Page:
When one considers all that is at stake, at this late hour of the climate crisis—literally, countless millions of lives, even the future of human life on earth—there are perhaps a few things that can be said with a certain amount of moral clarity. For instance, it can be said with confidence that to deny scientific facts and obstruct what amount to emergency life-saving measures, on a global scale, is a moral crime of outsized proportions—an unprecedented crime against humanity. The motives may be as ordinary and unremarkable, as banal, as quarterly profits or a politician’s approval ratings, but that doesn’t lessen the magnitude of the crime or its effects. Indeed, those like Charlie Baker who collaborate in such a crime may be said to represent our contemporary version of the “banality of evil.”
Given such stakes, going to jail for a peaceful act of civil disobedience outside the governor’s office would seem a small thing to ask—a small, principled act of resistance on behalf of one’s fellow humanity.
As it happened, the 26 of us, after staying put past the building’s closing time, and being informed that we were therefore unlawfully assembled and trespassing on state property, were not arrested and did not spend any time in jail. Our organizers, concerned that after-hours arrests would receive little if any media coverage, accepted a deal so that we could walk away and receive a court summons in the mail.
I have the utmost respect for all who took action that day. But what does it say that we were willing to walk away? Personally, I feel like I failed on some fundamental level. And I’ll say this now: It’s the last time I’ll engage in that kind of weak display.
Perhaps it would have served no reasonable, “strategic” purpose for 26 ordinarily law-abiding citizens to be handcuffed at the door of the governor’s office and taken to jail, where we would have shivered for a night or even just a few hours (I’ve been to jail before; it’s not fun). Perhaps the cameras wouldn’t have seen it and The Boston Globe, as usual, would have shrugged. Perhaps there was no strategic purpose worth asking 26 people to bear that hardship or endure that inconvenience. Perhaps.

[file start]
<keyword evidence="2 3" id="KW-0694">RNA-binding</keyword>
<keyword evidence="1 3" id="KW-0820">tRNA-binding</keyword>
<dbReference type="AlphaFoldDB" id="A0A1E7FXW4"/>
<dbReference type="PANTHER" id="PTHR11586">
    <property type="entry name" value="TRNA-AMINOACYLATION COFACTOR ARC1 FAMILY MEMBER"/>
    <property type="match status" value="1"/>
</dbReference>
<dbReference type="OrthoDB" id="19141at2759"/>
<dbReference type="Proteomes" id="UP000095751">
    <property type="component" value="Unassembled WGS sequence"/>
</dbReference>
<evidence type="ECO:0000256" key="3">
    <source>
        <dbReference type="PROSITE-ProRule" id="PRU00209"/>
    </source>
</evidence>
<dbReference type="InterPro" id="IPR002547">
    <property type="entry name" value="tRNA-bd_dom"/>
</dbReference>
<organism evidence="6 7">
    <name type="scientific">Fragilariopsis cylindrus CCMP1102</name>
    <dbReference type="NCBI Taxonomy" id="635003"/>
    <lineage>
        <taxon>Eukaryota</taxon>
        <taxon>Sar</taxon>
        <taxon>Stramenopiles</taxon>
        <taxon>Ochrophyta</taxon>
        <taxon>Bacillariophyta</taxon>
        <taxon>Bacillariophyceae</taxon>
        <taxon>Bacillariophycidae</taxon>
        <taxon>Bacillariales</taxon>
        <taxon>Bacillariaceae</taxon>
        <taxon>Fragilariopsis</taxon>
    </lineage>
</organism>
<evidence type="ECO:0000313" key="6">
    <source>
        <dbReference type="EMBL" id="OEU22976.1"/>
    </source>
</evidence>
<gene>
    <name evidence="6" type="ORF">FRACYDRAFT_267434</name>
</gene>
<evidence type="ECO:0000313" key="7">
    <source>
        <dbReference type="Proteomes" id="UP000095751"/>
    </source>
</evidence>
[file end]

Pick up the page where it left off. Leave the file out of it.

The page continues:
Yet perhaps there was a moral purpose, a principle.
It’s true that there was likely to be no mass-media audience for our action once the State House had closed and the cameras had gone away. No one would have seen us handcuffed and carted off to jail. But the governor’s office would have known, and our legislators would have known, and eventually many people in the climate movement and beyond would have known. Most importantly, Charlie Baker would have known, and it was the governor himself we were directly addressing with our protest.
A big part of what has made nonviolent civil disobedience powerful, historically, is the willingness of those engaging in the action to suffer the consequences—indeed, the very willingness to suffer at all, moved by conscience, for a principle or a principled cause. When protesters accept a deal offered by state law enforcement to take an easier way out of the situation—a way that not only spares themselves the inconvenience and hardship of a few hours in jail but also spares the state authorities the inconvenience and possible negative publicity of handcuffing ministers and grandparents—we fail to exercise our full power, the power of principled action.
Maybe it’s a cliché to quote Thoreau at times like this, but these words bear remembering. In the radical abolitionist essay we know as “Civil Disobedience,” Thoreau wrote: “If I have unjustly wrested a plank from a drowning man, I must restore it to him though I drown myself…. This people must cease to hold slaves, and to make war on Mexico, though it cost them their existence as a people.” He went on, in that same essay: “Action from principle, the perception and the performance of right, changes things and relations; it is essentially revolutionary.”
This people—that is, this country and our failure to confront the fossil-fuel industry—is wresting a livable future from innumerable drowning men and women and children, starting with the poorest on the planet, and from generations not yet born. We must restore it to them, whatever of it we can. And so this country must cease to extract fossil fuels, and to build new infrastructure for the production, transport, and consumption of fossil fuels, though it cost us—what?
What cost are we willing to bear, each of us, and as a country, now?